This morning, the Security Council adopted its programme of work for the month of August. And at 3 p.m., Ambassador Karen Pierce of the United Kingdom, President of the Security Council this month, will brief you about it in this room. Are there any questions for me? Take your time.
**Questions and Answers
Question: Not that we’re all rushing to the front. Farhan, Zimbabwe, does… are you observing what’s happening on the streets of Harare as the election results come in? There’s violence, there’s live ammunition, the army’s on the streets, clashes with protesters.
Deputy Spokesman: Yes, we have been monitoring, and we are concerned about the reports that there have been incidents of violence in some parts of Zimbabwe. We’d like to remind the incumbents and political parties of the commitments they made in the Peace Pledge and the Code of Conduct to ensure a peaceful electoral process. We call on the political leaders and the population as a whole to exercise restraint and reject any form of violence while awaiting resolution of the disputes and announcement of the election results.
Question: Given that the country team has been providing technical support to the electoral process, are they… are you speaking with them? Are they giving you any feedback on the process that unfolded over the last couple of days?
Deputy Spokesman: Yes, we’ve been in touch with the country team during the process as the elections happened. As you know, the election day process itself went relatively smoothly. Our concerns are, at this stage, we’re monitoring what the situation is. And, if there’s any need for a further statement, we’ll provide it at that point.
Question: Can I follow up on that?
Deputy Spokesman: Sure.
Question: I guess you had… you had a statement there for the political leaders, including incumbents. We’re told it could still be days before the presidential results are out. And, obviously, we’ve got a very anxious population watching this. Is there a message the Secretary‑General has for the people of Zimbabwe during this long wait?
Deputy Spokesman: Well, obviously, we want to make sure that the elections… the entire election process can go smoothly, and we call on all of the people of Zimbabwe to respect the electoral law, the Peace Pledge and the Code of Conduct and to desist from any inflammatory statements and refrain from violence. Yes?
Question: Thank you. I asked already about it yesterday, about maybe there was some development on the situation with the tragic death of Russian journalists in Central African Republic. Is there any development of the investigation of what happened?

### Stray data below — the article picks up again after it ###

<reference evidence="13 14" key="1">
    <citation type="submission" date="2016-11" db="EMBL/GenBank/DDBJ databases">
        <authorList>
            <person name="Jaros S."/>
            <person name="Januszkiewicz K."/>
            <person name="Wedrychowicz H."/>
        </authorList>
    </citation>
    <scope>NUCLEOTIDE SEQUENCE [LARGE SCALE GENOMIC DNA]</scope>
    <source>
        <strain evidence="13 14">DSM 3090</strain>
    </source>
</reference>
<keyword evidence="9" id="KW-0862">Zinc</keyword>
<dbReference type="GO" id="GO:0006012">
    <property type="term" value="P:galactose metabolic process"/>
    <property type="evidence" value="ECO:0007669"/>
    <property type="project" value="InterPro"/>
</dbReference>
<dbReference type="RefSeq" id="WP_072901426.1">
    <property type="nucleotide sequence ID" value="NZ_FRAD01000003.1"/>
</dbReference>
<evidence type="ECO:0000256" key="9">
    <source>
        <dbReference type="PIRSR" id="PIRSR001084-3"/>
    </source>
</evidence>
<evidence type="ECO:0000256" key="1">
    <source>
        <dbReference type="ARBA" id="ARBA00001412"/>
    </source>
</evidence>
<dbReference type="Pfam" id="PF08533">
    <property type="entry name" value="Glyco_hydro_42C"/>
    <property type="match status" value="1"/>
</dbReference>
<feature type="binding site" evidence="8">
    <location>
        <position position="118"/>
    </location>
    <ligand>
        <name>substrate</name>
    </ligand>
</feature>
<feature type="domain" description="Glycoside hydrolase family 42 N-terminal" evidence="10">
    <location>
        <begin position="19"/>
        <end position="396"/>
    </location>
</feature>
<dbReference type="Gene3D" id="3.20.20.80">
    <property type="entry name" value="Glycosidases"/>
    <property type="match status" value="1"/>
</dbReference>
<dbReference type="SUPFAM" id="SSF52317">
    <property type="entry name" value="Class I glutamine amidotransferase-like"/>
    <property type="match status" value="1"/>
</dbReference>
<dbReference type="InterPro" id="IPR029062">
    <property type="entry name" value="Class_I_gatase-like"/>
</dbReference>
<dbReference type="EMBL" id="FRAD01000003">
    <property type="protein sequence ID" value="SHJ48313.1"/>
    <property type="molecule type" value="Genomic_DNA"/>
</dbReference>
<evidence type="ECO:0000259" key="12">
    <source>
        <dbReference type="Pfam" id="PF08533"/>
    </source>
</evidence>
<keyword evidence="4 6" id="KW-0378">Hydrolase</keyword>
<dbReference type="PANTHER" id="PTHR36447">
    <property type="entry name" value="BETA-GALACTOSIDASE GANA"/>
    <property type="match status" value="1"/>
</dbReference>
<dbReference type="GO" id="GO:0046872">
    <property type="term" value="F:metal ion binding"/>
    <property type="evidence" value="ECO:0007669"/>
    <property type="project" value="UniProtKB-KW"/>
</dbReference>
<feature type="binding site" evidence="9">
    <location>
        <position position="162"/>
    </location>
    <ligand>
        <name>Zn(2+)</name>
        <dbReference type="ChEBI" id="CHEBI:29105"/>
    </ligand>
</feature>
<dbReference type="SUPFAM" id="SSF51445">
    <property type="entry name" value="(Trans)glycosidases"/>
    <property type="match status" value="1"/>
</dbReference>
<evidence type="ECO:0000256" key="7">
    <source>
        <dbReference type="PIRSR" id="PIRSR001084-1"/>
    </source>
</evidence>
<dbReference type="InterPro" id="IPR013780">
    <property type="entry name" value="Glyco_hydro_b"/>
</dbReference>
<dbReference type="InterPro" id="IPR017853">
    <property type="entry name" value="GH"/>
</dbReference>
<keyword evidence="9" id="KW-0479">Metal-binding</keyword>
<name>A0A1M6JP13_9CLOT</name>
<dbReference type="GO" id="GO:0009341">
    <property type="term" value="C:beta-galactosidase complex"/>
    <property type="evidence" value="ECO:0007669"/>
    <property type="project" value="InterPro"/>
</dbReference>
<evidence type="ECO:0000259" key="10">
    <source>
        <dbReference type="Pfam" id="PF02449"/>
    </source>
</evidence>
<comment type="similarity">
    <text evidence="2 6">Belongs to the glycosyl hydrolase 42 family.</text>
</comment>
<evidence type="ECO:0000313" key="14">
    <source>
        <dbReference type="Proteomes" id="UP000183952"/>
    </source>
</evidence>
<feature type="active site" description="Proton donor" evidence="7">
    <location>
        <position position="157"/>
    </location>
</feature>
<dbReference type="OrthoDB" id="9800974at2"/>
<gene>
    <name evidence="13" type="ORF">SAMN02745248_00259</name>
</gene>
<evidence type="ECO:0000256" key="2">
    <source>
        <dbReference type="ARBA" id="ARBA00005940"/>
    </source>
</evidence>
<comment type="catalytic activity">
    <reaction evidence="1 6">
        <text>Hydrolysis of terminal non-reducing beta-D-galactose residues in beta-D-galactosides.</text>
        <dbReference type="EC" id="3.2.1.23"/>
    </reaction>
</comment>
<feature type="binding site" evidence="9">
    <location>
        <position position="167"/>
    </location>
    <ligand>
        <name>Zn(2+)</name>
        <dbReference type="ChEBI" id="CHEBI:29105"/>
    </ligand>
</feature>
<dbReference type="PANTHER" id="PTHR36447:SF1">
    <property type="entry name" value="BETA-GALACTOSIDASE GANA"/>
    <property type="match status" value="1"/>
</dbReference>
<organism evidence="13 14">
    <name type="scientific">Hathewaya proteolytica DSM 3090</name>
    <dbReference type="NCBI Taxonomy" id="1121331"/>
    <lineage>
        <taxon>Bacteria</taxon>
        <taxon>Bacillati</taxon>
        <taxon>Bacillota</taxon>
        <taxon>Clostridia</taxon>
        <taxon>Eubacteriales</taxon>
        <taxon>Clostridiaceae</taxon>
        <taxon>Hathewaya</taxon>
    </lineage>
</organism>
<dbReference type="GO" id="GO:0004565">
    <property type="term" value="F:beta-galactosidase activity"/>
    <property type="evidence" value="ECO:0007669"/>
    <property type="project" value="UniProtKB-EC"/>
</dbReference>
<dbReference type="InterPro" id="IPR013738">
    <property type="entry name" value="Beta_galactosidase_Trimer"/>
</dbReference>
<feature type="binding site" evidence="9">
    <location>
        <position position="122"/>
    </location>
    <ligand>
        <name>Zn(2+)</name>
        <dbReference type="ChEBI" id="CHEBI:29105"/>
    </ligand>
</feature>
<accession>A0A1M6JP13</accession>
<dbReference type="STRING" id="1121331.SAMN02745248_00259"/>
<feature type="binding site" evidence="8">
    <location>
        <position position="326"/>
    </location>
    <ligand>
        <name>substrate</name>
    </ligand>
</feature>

Deputy Spokesman: Yes, what we can tell you is that, yesterday, north of Sibut in Kemo Prefecture, UN peacekeepers found the bodies of three men along with an abandoned vehicle. The bodies were transferred to a UN hospital in Sibut and they were then transferred to a local hospital in Bangui by national authorities. The circumstances of the incident have not yet been established. National authorities, with the support of the UN Mission, MINUSCA, are investigating the case. And, today, a team of UN police travelled to Sibut to support the national police with the investigations. Yeah… yes, Luke?
Question: Thanks. There are going to be meetings in September, I guess, parallel to the GA [General Assembly] on the Convention on the Law of the Sea concerning high seas conservation, an issue which, I guess, was put into focus last week with a big study that shows, I think, 13 per cent of the world’s oceans remain wilderness. Is the SG involved in these meetings? Does he intend to be? And is he pushing for any sort of update to this treaty on a set timetable, or is that in the hands of Member States to… to decide?
Deputy Spokesman: Well, obviously, it’s up to Member States themselves to decide how they want to deal with questions of the Law of the Sea and treaties relevant to that. At the same time, of course, the Secretary‑General has encouraged progress towards protecting the oceans. You’re aware that one of the Sustainable Development Goals (SDGs), Sustainable Development Goal 14, is the goal of the oceans, which the Secretary‑General says has to be our road map to clean and healthy oceans. And he has taken a number of steps trying to push for that, saying that we need to promote strong political leadership and new partnerships to protect oceans. We need to expand marine‑protected areas, manage fisheries, reduce pollution and clean up plastic waste. And so, there’s a lot of concrete things we’re trying to do to make sure that Sustainable Development Goal 14 can be upheld. Yes, please?
Question: Thank you, Farhan. I have a question regarding the… recognizing Kosovo. There… there are some new Serbian proposal of territory exchange. Have UN… have you an official statement about this?
Deputy Spokesman: We don’t have an official statement to make. Obviously, we welcome all discussions between Pristina and Belgrade to deal with the questions of the status of Kosovo, and so we would encourage the parties to discuss this matter. And you have a further question?
Deputy Spokesman: Okay. And so Evelyn, then.
Question: Yes. On Gaza, can you give details of how the children were killed? And Israel, we know it was kites. Is this Israel bombing or what?
Deputy Spokesman: Well, these have to do with the concerns that we’ve been expressing in recent weeks and months. You’ll have seen what we have said about the killings and injuries of children. But I would refer you to the full statement for more details. And, with that, have a good afternoon, everyone.